This is one reason I think the Times article is very odd and in fact unfair.

There is no Muslim outrage about this book yet, but the fear of it is palpable enough for the Sunday Times to write an article about it. And if that outrage does indeed materialize, this will be yet another case, as here and here and here, of Muslims becoming outraged over accurate representations of Islamic texts and teachings.

Yes, it will, but on the other hand, in this case as well as the Jewel of Medina/Denise Spellberg case, it will also be a case of ‘Muslims’ (which is to say, some Muslims) being nudged into becoming outraged. I’m really not sure it’s fair to start with nudging people into being outraged and then rebuking them for their hypothetical future state of being outraged. How about waiting until someone actually does get outraged before rebuking anyone for getting outraged? That would be an idea, don’t you think?

Robert Spencer did say there is no Muslim outrage yet, which was alert and fair of him. One could be forgiven for getting the impression from the Times article that there was some such outrage, or at least rumours of outrage. That’s the problem. Spencer had no way of knowing and no reason to think that Toomey was in fact reporting on her own ‘concerns’ and ‘suggestions’ and no one else’s, and that’s why such an article is so dubious. It gives an impression that is just plain false. The idea that ‘the fear of [“Muslim outrage”] is palpable enough for the Sunday Times to write an article about it’ is simply wrong. It’s not a matter of palpable fear that the Sunday Times picked up on, it’s a matter of Toomey predicting something and then reporting on her prediction as if it were reality.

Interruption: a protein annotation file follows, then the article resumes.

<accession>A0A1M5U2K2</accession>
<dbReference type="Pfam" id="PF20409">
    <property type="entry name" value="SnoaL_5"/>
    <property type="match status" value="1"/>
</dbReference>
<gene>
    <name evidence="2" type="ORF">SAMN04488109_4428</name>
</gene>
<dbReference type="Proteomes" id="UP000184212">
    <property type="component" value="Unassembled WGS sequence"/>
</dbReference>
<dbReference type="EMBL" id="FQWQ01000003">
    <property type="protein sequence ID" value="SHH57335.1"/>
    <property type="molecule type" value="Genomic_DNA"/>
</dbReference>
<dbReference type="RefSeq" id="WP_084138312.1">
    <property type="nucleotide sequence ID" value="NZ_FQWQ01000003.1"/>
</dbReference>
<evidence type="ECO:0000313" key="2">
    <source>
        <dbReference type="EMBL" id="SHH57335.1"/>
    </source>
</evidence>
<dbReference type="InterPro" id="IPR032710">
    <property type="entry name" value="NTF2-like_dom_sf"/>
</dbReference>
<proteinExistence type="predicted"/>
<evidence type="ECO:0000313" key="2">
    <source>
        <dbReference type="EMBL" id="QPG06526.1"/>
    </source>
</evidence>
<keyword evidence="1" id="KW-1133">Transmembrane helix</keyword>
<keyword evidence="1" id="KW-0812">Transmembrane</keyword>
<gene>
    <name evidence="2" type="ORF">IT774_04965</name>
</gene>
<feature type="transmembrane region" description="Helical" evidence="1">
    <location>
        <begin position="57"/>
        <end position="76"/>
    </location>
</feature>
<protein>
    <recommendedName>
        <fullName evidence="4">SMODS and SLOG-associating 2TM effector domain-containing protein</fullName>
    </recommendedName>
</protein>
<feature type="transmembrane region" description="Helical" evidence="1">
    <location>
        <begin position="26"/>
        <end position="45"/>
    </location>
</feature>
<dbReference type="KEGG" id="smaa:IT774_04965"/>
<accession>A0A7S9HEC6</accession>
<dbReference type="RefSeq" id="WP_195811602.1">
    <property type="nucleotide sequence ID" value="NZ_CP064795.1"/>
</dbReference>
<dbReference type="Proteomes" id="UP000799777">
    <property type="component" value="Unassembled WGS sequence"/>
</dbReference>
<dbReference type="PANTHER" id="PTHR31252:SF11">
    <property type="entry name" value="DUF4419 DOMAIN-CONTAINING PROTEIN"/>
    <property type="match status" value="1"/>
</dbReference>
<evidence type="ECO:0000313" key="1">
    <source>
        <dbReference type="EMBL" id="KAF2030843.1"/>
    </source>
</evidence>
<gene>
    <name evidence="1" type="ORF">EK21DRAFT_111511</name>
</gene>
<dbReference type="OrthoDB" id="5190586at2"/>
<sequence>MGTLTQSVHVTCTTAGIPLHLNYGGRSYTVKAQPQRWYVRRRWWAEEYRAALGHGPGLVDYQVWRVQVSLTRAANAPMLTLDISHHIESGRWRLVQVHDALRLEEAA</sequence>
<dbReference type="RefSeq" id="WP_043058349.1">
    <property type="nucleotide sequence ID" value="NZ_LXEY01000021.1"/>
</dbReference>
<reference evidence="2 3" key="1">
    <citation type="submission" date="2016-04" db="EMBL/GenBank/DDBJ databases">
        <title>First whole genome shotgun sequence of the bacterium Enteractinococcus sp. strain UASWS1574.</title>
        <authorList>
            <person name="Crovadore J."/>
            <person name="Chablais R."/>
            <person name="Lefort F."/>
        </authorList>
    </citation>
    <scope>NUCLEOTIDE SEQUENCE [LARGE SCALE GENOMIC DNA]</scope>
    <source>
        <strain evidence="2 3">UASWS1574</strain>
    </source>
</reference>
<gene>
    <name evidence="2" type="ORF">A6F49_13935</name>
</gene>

Of course, it’s true that people can always refuse to get outraged even if people try to nudge them into it; and they ought to; but all the same, if people do try to nudge them into it…that’s a kind of entrapment. I thought that when Spellberg did it, and I think it about this.

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